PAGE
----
What can you call a steak that is 1.7kg and has a bone almost 40cm long. An arm steak – no, we call it a Belcampo premier prime rib steak. The steak is tasty, not fatty at all and is most probably due to the fact that it eats grass, and is not fed diet of corn to fatten it up.
The term “primal cut” is quite different from “prime cut”, used to characterise cuts considered to be of higher quality. Since the animal’s legs and neck muscles do the most work, they are the toughest; the meat becomes more tender as distance from hoof and horn increases.
The ribeye comes from the upper portion of the loin of beef. It is served bone-in. The bone-in ribeyes are distinguished by different names such as Prime Rib, Cowboy Steak, Tomahawk Chop, and Flintstone Steak. Each refers to the length of rib left on the ribeye. It is like a rib roast it is so large.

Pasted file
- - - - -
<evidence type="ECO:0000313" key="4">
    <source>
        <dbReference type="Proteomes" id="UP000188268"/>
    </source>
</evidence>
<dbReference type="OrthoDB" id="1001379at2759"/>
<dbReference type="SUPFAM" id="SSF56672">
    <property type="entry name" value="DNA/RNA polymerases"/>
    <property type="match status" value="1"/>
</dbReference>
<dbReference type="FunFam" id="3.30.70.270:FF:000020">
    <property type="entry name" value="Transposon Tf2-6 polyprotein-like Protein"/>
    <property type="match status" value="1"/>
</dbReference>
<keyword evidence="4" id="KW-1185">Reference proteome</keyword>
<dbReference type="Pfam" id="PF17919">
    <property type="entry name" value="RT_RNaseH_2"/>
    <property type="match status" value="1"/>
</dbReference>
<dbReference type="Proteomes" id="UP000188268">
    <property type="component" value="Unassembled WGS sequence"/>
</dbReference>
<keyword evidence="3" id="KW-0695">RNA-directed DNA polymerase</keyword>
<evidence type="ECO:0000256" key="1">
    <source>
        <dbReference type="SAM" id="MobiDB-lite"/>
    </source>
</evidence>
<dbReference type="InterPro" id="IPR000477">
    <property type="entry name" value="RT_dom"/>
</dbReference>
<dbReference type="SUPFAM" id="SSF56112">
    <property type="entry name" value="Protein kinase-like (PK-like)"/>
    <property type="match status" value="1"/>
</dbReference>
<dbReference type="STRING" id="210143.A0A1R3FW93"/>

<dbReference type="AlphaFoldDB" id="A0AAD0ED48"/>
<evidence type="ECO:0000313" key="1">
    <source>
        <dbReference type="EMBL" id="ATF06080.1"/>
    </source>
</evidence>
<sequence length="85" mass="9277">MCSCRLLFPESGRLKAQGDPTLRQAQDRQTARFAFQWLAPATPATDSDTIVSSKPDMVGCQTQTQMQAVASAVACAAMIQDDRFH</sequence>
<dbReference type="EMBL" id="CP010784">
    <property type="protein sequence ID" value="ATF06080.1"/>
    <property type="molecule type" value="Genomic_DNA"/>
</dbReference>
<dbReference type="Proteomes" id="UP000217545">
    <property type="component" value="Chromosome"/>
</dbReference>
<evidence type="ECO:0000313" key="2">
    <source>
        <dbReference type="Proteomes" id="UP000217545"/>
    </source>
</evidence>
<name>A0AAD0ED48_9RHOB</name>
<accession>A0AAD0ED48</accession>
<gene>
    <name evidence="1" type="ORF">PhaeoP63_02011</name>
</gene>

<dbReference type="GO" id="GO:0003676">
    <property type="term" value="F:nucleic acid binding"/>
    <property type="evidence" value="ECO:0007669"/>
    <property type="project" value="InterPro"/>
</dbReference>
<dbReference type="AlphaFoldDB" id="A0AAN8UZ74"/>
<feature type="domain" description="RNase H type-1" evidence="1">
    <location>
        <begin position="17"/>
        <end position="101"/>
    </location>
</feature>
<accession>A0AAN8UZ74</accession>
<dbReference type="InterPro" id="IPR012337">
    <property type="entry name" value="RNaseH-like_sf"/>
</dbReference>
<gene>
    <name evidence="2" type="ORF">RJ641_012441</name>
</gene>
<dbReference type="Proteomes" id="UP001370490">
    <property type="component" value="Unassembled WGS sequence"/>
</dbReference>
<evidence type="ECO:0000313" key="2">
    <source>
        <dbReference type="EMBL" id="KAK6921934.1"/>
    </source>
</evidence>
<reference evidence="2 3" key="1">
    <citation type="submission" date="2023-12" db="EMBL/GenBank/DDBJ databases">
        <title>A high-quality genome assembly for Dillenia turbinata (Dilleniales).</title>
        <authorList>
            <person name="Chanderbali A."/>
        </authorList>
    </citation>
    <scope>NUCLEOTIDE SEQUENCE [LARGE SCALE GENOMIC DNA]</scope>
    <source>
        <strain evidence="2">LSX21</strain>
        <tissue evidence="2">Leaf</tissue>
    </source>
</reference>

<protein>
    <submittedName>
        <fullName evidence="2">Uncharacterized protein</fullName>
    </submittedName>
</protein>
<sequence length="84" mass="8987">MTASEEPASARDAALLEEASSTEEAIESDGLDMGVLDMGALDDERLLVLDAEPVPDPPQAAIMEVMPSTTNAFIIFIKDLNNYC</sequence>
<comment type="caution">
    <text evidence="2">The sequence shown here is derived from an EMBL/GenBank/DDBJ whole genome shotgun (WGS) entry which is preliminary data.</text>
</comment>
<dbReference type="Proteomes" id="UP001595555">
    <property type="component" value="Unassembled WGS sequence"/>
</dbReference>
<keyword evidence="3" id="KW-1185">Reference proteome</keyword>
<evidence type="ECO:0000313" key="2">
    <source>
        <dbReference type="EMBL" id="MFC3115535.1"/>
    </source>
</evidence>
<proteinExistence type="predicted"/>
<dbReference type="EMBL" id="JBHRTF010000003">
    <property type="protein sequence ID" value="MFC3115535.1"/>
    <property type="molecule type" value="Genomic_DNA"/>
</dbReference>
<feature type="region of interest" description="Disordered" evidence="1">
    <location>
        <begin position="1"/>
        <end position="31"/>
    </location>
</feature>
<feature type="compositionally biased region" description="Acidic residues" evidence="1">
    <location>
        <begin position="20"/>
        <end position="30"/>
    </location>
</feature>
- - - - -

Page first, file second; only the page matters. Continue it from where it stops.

This is the portion of the front quarter which is separated from the chuck and 107 brisket by a straight cut passing between the 5th and 6th rib; and from the plate by a straight cut passing across the ribs at right angles to the first cut at a point slightly below (ventral to) the centre of the rib cage.
I seared the steak on the stove top, de-glazed it with mirin and shoyu and seasoned the steak with the usual, garlic, paprika, etc. Then it went into the oven at 150°C, and I waited until I hit a core temperature of 48°C. The end result was perfection, a juicy steak with plenty of choices on the bone; centre cut, the surrounding and leading edge.
If you are wondering who is Belcampo, it is the vision of Anya Fernald, and the heart of the business is a meat market where she controls every step of production, from the raising of the animals to processing, butchering and aging. You can see all the cuts laid out in the service cases in the retail butcher store in Santa Barbara.
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